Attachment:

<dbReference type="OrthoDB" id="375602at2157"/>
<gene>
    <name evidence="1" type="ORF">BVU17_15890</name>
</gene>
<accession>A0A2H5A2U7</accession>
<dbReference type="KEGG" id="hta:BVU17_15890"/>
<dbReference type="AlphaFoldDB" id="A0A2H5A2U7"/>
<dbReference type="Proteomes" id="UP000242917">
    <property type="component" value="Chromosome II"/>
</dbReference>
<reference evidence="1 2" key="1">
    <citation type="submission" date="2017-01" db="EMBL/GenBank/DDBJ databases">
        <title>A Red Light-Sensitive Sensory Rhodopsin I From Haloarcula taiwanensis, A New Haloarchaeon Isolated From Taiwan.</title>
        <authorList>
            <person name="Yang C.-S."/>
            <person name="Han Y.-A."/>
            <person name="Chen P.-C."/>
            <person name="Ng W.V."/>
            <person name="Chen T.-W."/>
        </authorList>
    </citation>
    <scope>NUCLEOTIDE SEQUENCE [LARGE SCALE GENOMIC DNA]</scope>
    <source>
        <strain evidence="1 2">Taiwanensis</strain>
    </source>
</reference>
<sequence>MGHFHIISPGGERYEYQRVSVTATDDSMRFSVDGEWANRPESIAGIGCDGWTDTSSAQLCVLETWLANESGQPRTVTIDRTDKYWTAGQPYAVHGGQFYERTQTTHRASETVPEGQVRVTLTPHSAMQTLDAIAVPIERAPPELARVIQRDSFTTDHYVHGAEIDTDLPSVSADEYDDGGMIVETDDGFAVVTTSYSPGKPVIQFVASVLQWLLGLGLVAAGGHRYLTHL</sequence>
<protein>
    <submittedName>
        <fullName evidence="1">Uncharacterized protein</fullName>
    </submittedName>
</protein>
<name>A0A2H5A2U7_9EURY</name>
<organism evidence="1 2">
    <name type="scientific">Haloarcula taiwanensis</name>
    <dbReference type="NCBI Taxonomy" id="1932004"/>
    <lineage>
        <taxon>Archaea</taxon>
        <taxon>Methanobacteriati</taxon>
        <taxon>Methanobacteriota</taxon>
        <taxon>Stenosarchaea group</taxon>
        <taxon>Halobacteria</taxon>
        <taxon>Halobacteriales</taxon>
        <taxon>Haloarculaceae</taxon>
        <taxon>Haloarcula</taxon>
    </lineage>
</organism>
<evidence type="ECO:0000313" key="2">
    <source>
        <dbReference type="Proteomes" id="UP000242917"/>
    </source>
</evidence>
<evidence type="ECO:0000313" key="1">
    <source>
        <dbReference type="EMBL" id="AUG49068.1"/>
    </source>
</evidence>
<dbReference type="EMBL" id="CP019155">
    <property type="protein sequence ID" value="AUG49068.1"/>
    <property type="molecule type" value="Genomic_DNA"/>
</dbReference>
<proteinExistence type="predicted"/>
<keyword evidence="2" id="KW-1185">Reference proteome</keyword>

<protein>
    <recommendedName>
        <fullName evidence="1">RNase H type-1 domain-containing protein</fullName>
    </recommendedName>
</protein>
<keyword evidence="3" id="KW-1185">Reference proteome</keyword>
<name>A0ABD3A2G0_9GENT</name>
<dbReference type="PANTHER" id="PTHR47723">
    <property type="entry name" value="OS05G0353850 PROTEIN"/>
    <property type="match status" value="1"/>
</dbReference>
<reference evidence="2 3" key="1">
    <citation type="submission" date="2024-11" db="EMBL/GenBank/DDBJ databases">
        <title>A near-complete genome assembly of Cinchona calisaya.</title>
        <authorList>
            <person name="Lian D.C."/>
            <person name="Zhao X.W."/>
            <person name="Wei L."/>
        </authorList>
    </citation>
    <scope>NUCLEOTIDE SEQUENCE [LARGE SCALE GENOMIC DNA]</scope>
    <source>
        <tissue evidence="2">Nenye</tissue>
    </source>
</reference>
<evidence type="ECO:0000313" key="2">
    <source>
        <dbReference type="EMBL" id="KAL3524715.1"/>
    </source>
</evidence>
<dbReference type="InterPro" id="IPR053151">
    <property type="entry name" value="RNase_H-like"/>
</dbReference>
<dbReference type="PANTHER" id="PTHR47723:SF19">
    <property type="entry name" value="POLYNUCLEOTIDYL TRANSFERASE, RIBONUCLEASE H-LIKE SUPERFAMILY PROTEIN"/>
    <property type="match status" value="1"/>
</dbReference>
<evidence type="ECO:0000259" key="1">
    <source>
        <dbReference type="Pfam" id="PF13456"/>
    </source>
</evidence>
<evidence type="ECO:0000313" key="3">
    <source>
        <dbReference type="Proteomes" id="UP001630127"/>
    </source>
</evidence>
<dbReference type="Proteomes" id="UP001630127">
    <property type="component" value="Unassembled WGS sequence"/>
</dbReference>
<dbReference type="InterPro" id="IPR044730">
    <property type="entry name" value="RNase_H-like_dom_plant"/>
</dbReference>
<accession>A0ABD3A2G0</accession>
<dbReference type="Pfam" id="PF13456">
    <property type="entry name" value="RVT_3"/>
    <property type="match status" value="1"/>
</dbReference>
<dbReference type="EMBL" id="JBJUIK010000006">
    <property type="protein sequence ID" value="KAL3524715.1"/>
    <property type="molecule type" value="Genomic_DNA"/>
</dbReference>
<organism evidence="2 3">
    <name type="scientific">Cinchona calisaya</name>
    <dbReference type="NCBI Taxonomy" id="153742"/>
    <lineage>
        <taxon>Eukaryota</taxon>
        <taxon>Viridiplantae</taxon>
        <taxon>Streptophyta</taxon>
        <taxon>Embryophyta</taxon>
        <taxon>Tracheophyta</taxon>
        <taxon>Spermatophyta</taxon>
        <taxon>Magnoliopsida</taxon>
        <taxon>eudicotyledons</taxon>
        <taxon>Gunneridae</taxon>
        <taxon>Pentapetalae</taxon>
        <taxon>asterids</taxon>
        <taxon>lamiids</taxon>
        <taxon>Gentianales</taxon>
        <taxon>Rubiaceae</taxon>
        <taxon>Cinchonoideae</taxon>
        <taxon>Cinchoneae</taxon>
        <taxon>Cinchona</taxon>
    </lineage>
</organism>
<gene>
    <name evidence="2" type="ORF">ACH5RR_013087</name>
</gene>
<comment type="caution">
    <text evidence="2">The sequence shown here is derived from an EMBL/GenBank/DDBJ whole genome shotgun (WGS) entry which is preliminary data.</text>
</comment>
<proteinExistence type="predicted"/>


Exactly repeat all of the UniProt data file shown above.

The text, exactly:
<dbReference type="OrthoDB" id="375602at2157"/>
<gene>
    <name evidence="1" type="ORF">BVU17_15890</name>
</gene>
<accession>A0A2H5A2U7</accession>
<dbReference type="KEGG" id="hta:BVU17_15890"/>
<dbReference type="AlphaFoldDB" id="A0A2H5A2U7"/>
<dbReference type="Proteomes" id="UP000242917">
    <property type="component" value="Chromosome II"/>
</dbReference>
<reference evidence="1 2" key="1">
    <citation type="submission" date="2017-01" db="EMBL/GenBank/DDBJ databases">
        <title>A Red Light-Sensitive Sensory Rhodopsin I From Haloarcula taiwanensis, A New Haloarchaeon Isolated From Taiwan.</title>
        <authorList>
            <person name="Yang C.-S."/>
            <person name="Han Y.-A."/>
            <person name="Chen P.-C."/>
            <person name="Ng W.V."/>
            <person name="Chen T.-W."/>
        </authorList>
    </citation>
    <scope>NUCLEOTIDE SEQUENCE [LARGE SCALE GENOMIC DNA]</scope>
    <source>
        <strain evidence="1 2">Taiwanensis</strain>
    </source>
</reference>
<sequence>MGHFHIISPGGERYEYQRVSVTATDDSMRFSVDGEWANRPESIAGIGCDGWTDTSSAQLCVLETWLANESGQPRTVTIDRTDKYWTAGQPYAVHGGQFYERTQTTHRASETVPEGQVRVTLTPHSAMQTLDAIAVPIERAPPELARVIQRDSFTTDHYVHGAEIDTDLPSVSADEYDDGGMIVETDDGFAVVTTSYSPGKPVIQFVASVLQWLLGLGLVAAGGHRYLTHL</sequence>
<protein>
    <submittedName>
        <fullName evidence="1">Uncharacterized protein</fullName>
    </submittedName>
</protein>
<name>A0A2H5A2U7_9EURY</name>
<organism evidence="1 2">
    <name type="scientific">Haloarcula taiwanensis</name>
    <dbReference type="NCBI Taxonomy" id="1932004"/>
    <lineage>
        <taxon>Archaea</taxon>
        <taxon>Methanobacteriati</taxon>
        <taxon>Methanobacteriota</taxon>
        <taxon>Stenosarchaea group</taxon>
        <taxon>Halobacteria</taxon>
        <taxon>Halobacteriales</taxon>
        <taxon>Haloarculaceae</taxon>
        <taxon>Haloarcula</taxon>
    </lineage>
</organism>
<evidence type="ECO:0000313" key="2">
    <source>
        <dbReference type="Proteomes" id="UP000242917"/>
    </source>
</evidence>
<evidence type="ECO:0000313" key="1">
    <source>
        <dbReference type="EMBL" id="AUG49068.1"/>
    </source>
</evidence>
<dbReference type="EMBL" id="CP019155">
    <property type="protein sequence ID" value="AUG49068.1"/>
    <property type="molecule type" value="Genomic_DNA"/>
</dbReference>
<proteinExistence type="predicted"/>
<keyword evidence="2" id="KW-1185">Reference proteome</keyword>

<protein>
    <recommendedName>
        <fullName evidence="1">RNase H type-1 domain-containing protein</fullName>
    </recommendedName>
</protein>
<keyword evidence="3" id="KW-1185">Reference proteome</keyword>
<name>A0ABD3A2G0_9GENT</name>
<dbReference type="PANTHER" id="PTHR47723">
    <property type="entry name" value="OS05G0353850 PROTEIN"/>
    <property type="match status" value="1"/>
</dbReference>
<reference evidence="2 3" key="1">
    <citation type="submission" date="2024-11" db="EMBL/GenBank/DDBJ databases">
        <title>A near-complete genome assembly of Cinchona calisaya.</title>
        <authorList>
            <person name="Lian D.C."/>
            <person name="Zhao X.W."/>
            <person name="Wei L."/>
        </authorList>
    </citation>
    <scope>NUCLEOTIDE SEQUENCE [LARGE SCALE GENOMIC DNA]</scope>
    <source>
        <tissue evidence="2">Nenye</tissue>
    </source>
</reference>
<evidence type="ECO:0000313" key="2">
    <source>
        <dbReference type="EMBL" id="KAL3524715.1"/>
    </source>
</evidence>
<dbReference type="InterPro" id="IPR053151">
    <property type="entry name" value="RNase_H-like"/>
</dbReference>
<dbReference type="PANTHER" id="PTHR47723:SF19">
    <property type="entry name" value="POLYNUCLEOTIDYL TRANSFERASE, RIBONUCLEASE H-LIKE SUPERFAMILY PROTEIN"/>
    <property type="match status" value="1"/>
</dbReference>
<evidence type="ECO:0000259" key="1">
    <source>
        <dbReference type="Pfam" id="PF13456"/>
    </source>
</evidence>
<evidence type="ECO:0000313" key="3">
    <source>
        <dbReference type="Proteomes" id="UP001630127"/>
    </source>
</evidence>
<dbReference type="Proteomes" id="UP001630127">
    <property type="component" value="Unassembled WGS sequence"/>
</dbReference>
<dbReference type="InterPro" id="IPR044730">
    <property type="entry name" value="RNase_H-like_dom_plant"/>
</dbReference>
<accession>A0ABD3A2G0</accession>
<dbReference type="Pfam" id="PF13456">
    <property type="entry name" value="RVT_3"/>
    <property type="match status" value="1"/>
</dbReference>
<dbReference type="EMBL" id="JBJUIK010000006">
    <property type="protein sequence ID" value="KAL3524715.1"/>
    <property type="molecule type" value="Genomic_DNA"/>
</dbReference>
<organism evidence="2 3">
    <name type="scientific">Cinchona calisaya</name>
    <dbReference type="NCBI Taxonomy" id="153742"/>
    <lineage>
        <taxon>Eukaryota</taxon>
        <taxon>Viridiplantae</taxon>
        <taxon>Streptophyta</taxon>
        <taxon>Embryophyta</taxon>
        <taxon>Tracheophyta</taxon>
        <taxon>Spermatophyta</taxon>
        <taxon>Magnoliopsida</taxon>
        <taxon>eudicotyledons</taxon>
        <taxon>Gunneridae</taxon>
        <taxon>Pentapetalae</taxon>
        <taxon>asterids</taxon>
        <taxon>lamiids</taxon>
        <taxon>Gentianales</taxon>
        <taxon>Rubiaceae</taxon>
        <taxon>Cinchonoideae</taxon>
        <taxon>Cinchoneae</taxon>
        <taxon>Cinchona</taxon>
    </lineage>
</organism>
<gene>
    <name evidence="2" type="ORF">ACH5RR_013087</name>
</gene>
<comment type="caution">
    <text evidence="2">The sequence shown here is derived from an EMBL/GenBank/DDBJ whole genome shotgun (WGS) entry which is preliminary data.</text>
</comment>
<proteinExistence type="predicted"/>